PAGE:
Wh-movement

wh''-frontingwh-frontingwh-in-situfrontedwh''-movementislandsisland constraintsinverse word order in questionsislands to extractionremain
In linguistics, wh-movement (also known as wh-fronting or wh-extraction or long-distance dependency) concerns special rules of syntax, observed in many languages around the world, involving the placement of interrogative words.wikipedia
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Discontinuity (linguistics)

discontinuitydiscontinuitieslong-distance dependencies
Wh-movement often results in a discontinuity, and in that regard, it is one of (at least) four widely acknowledged discontinuity types, the others being topicalization, scrambling, and extraposition.
There are various types of discontinuities, the most prominent and widely studied of these being topicalization, wh-fronting, scrambling, and extraposition.

Scrambling (linguistics)

scramblingunbounded scramblingshifting words around
Wh-movement often results in a discontinuity, and in that regard, it is one of (at least) four widely acknowledged discontinuity types, the others being topicalization, scrambling, and extraposition.
Scrambling discontinuities are distinct from topicalization, wh-fronting, and extraposition discontinuities.

Syntactic movement

movementtracemovements
In languages with wh-movement, sentences or clauses with a wh-word show a special word order that has the wh-word (or phrase containing the wh-word) appear at the front of the sentence or clause (Who do you think about?) instead of in a more canonical position later in the sentence (I think about you) The opposite is called wh in situ.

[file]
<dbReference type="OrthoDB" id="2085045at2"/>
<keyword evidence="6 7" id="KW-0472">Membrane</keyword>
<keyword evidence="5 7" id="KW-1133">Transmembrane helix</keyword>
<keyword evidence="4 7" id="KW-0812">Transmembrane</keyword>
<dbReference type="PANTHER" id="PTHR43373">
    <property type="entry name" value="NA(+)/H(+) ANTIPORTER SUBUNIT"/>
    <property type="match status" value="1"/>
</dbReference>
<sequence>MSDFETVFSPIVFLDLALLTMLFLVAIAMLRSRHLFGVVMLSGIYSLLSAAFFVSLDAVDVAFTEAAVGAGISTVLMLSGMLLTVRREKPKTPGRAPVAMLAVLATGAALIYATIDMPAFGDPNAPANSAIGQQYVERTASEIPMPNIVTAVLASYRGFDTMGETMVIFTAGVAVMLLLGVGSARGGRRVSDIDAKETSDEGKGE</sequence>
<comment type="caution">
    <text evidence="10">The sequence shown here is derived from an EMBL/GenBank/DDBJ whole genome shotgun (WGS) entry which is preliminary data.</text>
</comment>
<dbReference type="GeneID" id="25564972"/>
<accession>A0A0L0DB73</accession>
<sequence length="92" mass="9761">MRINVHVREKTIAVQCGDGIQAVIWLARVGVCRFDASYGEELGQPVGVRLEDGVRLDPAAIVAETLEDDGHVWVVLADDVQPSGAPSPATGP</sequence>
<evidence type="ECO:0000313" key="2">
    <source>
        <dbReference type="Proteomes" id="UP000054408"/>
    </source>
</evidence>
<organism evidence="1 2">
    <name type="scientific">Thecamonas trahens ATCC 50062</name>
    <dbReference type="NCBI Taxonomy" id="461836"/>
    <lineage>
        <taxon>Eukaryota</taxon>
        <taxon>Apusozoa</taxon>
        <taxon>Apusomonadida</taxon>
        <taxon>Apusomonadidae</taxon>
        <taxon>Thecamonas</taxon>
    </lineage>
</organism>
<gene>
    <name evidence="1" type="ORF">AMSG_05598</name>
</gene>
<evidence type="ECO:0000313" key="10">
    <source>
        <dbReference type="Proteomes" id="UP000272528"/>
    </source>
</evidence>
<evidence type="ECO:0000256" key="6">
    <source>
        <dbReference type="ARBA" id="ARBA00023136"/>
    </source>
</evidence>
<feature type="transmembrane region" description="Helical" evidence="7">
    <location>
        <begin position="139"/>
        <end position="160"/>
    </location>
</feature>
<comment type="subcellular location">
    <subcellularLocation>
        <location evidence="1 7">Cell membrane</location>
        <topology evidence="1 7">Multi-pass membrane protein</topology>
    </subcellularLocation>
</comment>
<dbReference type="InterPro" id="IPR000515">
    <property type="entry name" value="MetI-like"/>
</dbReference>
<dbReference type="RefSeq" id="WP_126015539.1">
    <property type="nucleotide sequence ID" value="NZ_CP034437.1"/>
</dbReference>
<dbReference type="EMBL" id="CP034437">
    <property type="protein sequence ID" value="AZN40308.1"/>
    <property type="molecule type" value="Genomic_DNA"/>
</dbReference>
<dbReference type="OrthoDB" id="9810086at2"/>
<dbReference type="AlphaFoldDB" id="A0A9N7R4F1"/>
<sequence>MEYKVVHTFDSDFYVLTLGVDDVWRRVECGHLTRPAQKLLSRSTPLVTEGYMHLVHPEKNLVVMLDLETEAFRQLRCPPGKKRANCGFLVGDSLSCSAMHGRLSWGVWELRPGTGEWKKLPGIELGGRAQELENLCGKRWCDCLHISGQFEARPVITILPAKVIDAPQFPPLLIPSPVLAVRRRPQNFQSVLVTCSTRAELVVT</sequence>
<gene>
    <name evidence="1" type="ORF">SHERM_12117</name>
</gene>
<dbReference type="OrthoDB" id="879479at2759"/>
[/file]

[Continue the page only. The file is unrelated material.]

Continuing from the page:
Movement is the traditional "transformational" means of overcoming the discontinuities associated with wh-fronting, topicalization, extraposition, scrambling, inversion, and shifting, e.g.

Topicalization

topicalizednon-topicalisednon-topicalized statements
Wh-movement often results in a discontinuity, and in that regard, it is one of (at least) four widely acknowledged discontinuity types, the others being topicalization, scrambling, and extraposition.
Topicalization often results in a discontinuity and is thus one of a number of established discontinuity types (the other three being wh-fronting, scrambling, and extraposition).

Question

wh-questionanswerquestions
The special interrogatives, whatever the language, are known within linguistics as wh-words because most interrogative words in the English language start with a wh-; for example, who(m), whose, what, which, etc. Wh-words are used to form questions, and can also occur in relative clauses.
(In some languages the formation of such questions may involve wh-movement – see the section below for grammatical description.) The name derives from the fact that most of the English interrogative words (with the exception of how) begin with the letters wh.

John R. Ross

RossRoss, John RobertJohn R. “Haj” Ross
Pied-piping was first identified by John R. Ross in his 1967 dissertation.
Ross's 1967 MIT dissertation is a landmark in syntactic theory and documents in great detail Ross's discovery of islands.

English language

EnglishEnglish-languageen
The special interrogatives, whatever the language, are known within linguistics as wh-words because most interrogative words in the English language start with a wh-; for example, who(m), whose, what, which, etc. Wh-words are used to form questions, and can also occur in relative clauses.
Questions are marked by do-support, wh-movement (fronting of question words beginning with wh-) and word order inversion with some verbs.

Extraposition

Wh-movement often results in a discontinuity, and in that regard, it is one of (at least) four widely acknowledged discontinuity types, the others being topicalization, scrambling, and extraposition.
This aspect of extraposition is unlike topicalization and wh-fronting, two other mechanisms that often generate discontinuities.

Interrogative

interrogative sentenceinterrogative moodQuestions